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By: Justin P. McCarthy | May 5, 2022
For all its relentless, irredeemable, plodding horror, the SARS-CoV-2 pandemic has borne to a haggard world a handful of precarious boons. Globally, our awareness of racial, cultural and social inequities between those with access to healthcare and those without has increased. We’ve been forced to acknowledge the deep structural challenges of living in a society where some people could keep working through lockdowns and afford care for kids in school at home–or not in school at all–while many suffered hardship over hardship, struggling to subsist.
More recently, in a labor-hungry economy, employees have had more power than at any time in recent memory. And for many, work has transformed in positive ways. At home, we’ve mastered new hobbies, learned to play, study and stay in touch remotely and scaled previously unthinkable heights of binge media consumption (our household has made it through the entire Marvel Cinematic Universe—twice).
We’ve spent more time together as families than most of us ever expected to, and we’re closer than ever as a result. By now, though, most schools in the United States have reopened (while a shocking number worldwide remain closed, or partially so). With parents largely freed from our additional pandemic responsibilities as actual or proxy teachers and quarantine cruise directors, many of the workplaces that closed as long as two years ago are inviting or requiring employees to come back.
When my wife, Katie, got her first Return to Office (“RTO”) email toward the end of 2020, we were skeptical. COVID-19 was tearing across the planet, sickening hundreds of millions, all the while mutating into ever more sinister forms. A few weeks before the given date, as cases spiked, another email let her know RTO had been pushed back. This would happen three more times.
The kids, cats and I grew used to having Katie around. Always an earlier riser than I am, she took over breakfast duties most mornings, and started walking Jack down the hill to middle school each day. The two of us would take long hikes on Ring Mountain when our cleaning crew exiled us on Mondays, and we’d have lunch together almost every day.
Her office was the kids’ first stop when coming home from school, or soccer, or softball, or martial arts. Rather than calling each other three or four times a day, as we’d done before, I’d run upstairs and sit on her couch, or she’d visit me down at the computer to talk. Our two cats, finding Katie the only person in our family who ever sits still for long, started spending most of the day with her.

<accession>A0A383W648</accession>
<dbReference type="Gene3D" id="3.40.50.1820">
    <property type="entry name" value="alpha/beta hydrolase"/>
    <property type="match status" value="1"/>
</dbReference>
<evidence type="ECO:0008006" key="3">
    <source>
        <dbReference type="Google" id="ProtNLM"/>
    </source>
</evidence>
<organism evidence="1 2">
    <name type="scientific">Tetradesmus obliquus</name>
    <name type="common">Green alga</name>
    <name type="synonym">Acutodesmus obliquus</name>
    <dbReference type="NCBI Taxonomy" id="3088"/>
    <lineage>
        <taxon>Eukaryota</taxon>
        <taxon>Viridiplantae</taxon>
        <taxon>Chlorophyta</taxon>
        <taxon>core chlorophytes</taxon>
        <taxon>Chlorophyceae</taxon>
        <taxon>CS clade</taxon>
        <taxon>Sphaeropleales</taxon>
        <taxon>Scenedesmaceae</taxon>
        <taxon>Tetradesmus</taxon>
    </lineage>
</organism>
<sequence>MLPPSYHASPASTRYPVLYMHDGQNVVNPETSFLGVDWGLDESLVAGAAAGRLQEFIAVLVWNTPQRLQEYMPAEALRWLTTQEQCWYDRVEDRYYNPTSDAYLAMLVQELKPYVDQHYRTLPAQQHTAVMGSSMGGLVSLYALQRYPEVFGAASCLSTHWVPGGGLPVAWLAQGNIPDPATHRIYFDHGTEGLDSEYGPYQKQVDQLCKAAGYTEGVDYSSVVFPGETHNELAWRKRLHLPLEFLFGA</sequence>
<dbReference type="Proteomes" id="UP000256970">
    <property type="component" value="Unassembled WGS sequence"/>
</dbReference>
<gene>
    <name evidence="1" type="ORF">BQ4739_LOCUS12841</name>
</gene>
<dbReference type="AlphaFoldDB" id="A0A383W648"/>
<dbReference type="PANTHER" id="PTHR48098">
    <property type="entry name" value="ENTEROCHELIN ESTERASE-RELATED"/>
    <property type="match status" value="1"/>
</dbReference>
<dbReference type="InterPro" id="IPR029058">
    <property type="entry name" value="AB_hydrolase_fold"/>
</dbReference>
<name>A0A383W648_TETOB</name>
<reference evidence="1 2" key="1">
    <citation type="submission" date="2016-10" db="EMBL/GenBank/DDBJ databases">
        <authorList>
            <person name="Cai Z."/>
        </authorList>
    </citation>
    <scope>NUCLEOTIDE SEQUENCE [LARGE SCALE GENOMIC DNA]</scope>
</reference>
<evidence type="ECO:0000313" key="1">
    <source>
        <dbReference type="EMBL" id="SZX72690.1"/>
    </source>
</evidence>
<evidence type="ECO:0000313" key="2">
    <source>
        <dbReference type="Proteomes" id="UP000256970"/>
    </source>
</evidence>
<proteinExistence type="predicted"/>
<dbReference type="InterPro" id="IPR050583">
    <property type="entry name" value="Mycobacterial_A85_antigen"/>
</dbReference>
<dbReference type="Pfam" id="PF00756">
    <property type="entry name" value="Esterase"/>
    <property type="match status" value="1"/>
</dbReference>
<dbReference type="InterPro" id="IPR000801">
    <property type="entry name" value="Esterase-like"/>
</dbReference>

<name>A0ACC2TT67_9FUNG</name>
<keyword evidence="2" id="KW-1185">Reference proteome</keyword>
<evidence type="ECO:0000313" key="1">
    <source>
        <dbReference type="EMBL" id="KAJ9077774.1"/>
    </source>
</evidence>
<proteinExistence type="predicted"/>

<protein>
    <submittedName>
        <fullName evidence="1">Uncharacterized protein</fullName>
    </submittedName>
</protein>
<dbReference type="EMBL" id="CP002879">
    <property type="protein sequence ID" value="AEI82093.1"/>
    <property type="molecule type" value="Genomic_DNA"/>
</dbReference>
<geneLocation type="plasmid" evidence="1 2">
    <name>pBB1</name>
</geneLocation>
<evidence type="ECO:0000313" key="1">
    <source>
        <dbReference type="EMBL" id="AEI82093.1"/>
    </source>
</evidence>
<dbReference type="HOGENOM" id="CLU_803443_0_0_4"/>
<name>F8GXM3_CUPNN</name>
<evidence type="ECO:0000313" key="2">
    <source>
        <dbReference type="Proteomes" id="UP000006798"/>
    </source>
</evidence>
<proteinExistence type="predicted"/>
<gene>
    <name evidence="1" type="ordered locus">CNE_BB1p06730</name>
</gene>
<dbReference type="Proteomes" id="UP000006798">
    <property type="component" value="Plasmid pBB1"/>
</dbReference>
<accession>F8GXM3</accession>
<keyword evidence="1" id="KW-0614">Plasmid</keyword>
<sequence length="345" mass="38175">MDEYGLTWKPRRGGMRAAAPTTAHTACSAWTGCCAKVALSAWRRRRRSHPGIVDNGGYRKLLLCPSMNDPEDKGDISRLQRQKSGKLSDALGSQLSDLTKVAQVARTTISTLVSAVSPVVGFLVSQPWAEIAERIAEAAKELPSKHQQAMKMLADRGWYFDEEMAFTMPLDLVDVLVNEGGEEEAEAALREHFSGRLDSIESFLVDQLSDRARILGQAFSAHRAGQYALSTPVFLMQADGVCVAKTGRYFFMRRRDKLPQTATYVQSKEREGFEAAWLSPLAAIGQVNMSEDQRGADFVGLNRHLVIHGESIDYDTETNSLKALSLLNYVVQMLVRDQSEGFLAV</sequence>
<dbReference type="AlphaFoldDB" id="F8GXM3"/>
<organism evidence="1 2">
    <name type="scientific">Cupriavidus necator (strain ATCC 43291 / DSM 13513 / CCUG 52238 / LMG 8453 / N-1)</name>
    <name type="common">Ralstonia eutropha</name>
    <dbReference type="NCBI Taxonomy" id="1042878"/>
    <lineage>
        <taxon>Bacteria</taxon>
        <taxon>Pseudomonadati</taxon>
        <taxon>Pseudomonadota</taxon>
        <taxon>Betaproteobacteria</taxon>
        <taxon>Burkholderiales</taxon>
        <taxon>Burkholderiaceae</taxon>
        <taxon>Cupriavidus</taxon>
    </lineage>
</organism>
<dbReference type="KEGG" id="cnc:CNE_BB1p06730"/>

Katie’s final RTO notice came this January, letting her know she’d be returning—for real, this time!—the last week of March. By that point, she’d been home for over two years, during which she’d gone into her city office exactly twice. It was a huge adjustment for all of us.
The blow was softened by an updated policy of at-home Fridays, with the dangled promise of an eventual second day, and a handful of additional remote summer and winter weeks, but none of that matched the giant piles of additional together time we’d all grown so used to.
It’s gotten so quiet here during the day. For the first week or so, our middle daughter, Ali, would still shout, “Hi, Mom!” when she came in the door. That’s a big hole I can’t—and don’t want to—fill. I’ve started reading during lunch, and time for our walks now has to compete with everything else Katie needs to do at home on Fridays.
I make sure I’m around when the kids get home, that I check in with them, see how things went at school. It’s not that they’d rather be talking to their mom, it’s that they’d all rather talk with her, too. They get different things from each of us. I don’t have a lot of kind words for SARS-CoV-2, but I’m grateful for all the extra time we got to spend with Katie, and so are the kids. It’s made us all appreciate one another more. As for the cats, they’re stone-cold mercenaries. After a few weeks of confused lurking in the empty office, they decided to take Stephen Stills’ approach and settled for me. I’ll take it.
Justin P. McCarthy lives in Tiburon with his wife, Katie, and their three children--Jack, Ali, and Claire. He’d be delighted to hear from you at email@example.com.
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